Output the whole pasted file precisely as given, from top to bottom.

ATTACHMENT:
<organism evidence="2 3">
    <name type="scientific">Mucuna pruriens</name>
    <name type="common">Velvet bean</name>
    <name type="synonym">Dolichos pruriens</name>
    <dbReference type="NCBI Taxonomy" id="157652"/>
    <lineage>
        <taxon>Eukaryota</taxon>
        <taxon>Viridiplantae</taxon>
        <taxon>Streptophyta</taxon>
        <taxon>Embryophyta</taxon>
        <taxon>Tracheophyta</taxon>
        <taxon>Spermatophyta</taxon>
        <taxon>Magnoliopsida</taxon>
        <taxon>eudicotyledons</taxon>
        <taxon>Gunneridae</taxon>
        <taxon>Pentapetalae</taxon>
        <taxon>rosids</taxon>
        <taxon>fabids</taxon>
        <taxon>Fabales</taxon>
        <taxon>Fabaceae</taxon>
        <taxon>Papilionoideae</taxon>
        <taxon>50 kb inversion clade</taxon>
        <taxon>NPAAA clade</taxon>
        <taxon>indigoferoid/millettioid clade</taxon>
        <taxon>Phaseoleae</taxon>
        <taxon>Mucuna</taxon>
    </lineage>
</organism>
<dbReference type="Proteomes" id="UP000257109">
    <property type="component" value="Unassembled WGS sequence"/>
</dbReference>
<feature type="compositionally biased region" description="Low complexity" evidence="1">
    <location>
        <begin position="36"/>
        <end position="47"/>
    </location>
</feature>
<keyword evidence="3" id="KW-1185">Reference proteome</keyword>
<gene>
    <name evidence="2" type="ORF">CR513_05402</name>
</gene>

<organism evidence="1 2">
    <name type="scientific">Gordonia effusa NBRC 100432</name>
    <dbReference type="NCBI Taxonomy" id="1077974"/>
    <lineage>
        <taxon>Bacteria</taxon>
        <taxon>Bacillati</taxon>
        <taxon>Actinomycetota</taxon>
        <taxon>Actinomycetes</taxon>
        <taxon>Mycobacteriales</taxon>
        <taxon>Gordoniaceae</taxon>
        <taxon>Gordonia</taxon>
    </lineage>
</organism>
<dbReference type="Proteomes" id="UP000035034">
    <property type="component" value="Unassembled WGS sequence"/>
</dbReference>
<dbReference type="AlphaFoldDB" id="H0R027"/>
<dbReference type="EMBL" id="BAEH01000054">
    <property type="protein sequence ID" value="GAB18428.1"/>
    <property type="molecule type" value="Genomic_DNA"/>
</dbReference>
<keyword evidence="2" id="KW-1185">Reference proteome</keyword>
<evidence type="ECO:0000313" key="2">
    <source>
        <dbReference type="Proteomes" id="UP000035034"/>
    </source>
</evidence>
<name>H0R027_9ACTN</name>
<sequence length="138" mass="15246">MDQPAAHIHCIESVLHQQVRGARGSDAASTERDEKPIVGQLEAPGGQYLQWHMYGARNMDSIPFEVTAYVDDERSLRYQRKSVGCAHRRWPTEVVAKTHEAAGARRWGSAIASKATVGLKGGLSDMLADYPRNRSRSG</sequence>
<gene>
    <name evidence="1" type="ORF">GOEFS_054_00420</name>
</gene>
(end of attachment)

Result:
<organism evidence="2 3">
    <name type="scientific">Mucuna pruriens</name>
    <name type="common">Velvet bean</name>
    <name type="synonym">Dolichos pruriens</name>
    <dbReference type="NCBI Taxonomy" id="157652"/>
    <lineage>
        <taxon>Eukaryota</taxon>
        <taxon>Viridiplantae</taxon>
        <taxon>Streptophyta</taxon>
        <taxon>Embryophyta</taxon>
        <taxon>Tracheophyta</taxon>
        <taxon>Spermatophyta</taxon>
        <taxon>Magnoliopsida</taxon>
        <taxon>eudicotyledons</taxon>
        <taxon>Gunneridae</taxon>
        <taxon>Pentapetalae</taxon>
        <taxon>rosids</taxon>
        <taxon>fabids</taxon>
        <taxon>Fabales</taxon>
        <taxon>Fabaceae</taxon>
        <taxon>Papilionoideae</taxon>
        <taxon>50 kb inversion clade</taxon>
        <taxon>NPAAA clade</taxon>
        <taxon>indigoferoid/millettioid clade</taxon>
        <taxon>Phaseoleae</taxon>
        <taxon>Mucuna</taxon>
    </lineage>
</organism>
<dbReference type="Proteomes" id="UP000257109">
    <property type="component" value="Unassembled WGS sequence"/>
</dbReference>
<feature type="compositionally biased region" description="Low complexity" evidence="1">
    <location>
        <begin position="36"/>
        <end position="47"/>
    </location>
</feature>
<keyword evidence="3" id="KW-1185">Reference proteome</keyword>
<gene>
    <name evidence="2" type="ORF">CR513_05402</name>
</gene>

<organism evidence="1 2">
    <name type="scientific">Gordonia effusa NBRC 100432</name>
    <dbReference type="NCBI Taxonomy" id="1077974"/>
    <lineage>
        <taxon>Bacteria</taxon>
        <taxon>Bacillati</taxon>
        <taxon>Actinomycetota</taxon>
        <taxon>Actinomycetes</taxon>
        <taxon>Mycobacteriales</taxon>
        <taxon>Gordoniaceae</taxon>
        <taxon>Gordonia</taxon>
    </lineage>
</organism>
<dbReference type="Proteomes" id="UP000035034">
    <property type="component" value="Unassembled WGS sequence"/>
</dbReference>
<dbReference type="AlphaFoldDB" id="H0R027"/>
<dbReference type="EMBL" id="BAEH01000054">
    <property type="protein sequence ID" value="GAB18428.1"/>
    <property type="molecule type" value="Genomic_DNA"/>
</dbReference>
<keyword evidence="2" id="KW-1185">Reference proteome</keyword>
<evidence type="ECO:0000313" key="2">
    <source>
        <dbReference type="Proteomes" id="UP000035034"/>
    </source>
</evidence>
<name>H0R027_9ACTN</name>
<sequence length="138" mass="15246">MDQPAAHIHCIESVLHQQVRGARGSDAASTERDEKPIVGQLEAPGGQYLQWHMYGARNMDSIPFEVTAYVDDERSLRYQRKSVGCAHRRWPTEVVAKTHEAAGARRWGSAIASKATVGLKGGLSDMLADYPRNRSRSG</sequence>
<gene>
    <name evidence="1" type="ORF">GOEFS_054_00420</name>
</gene>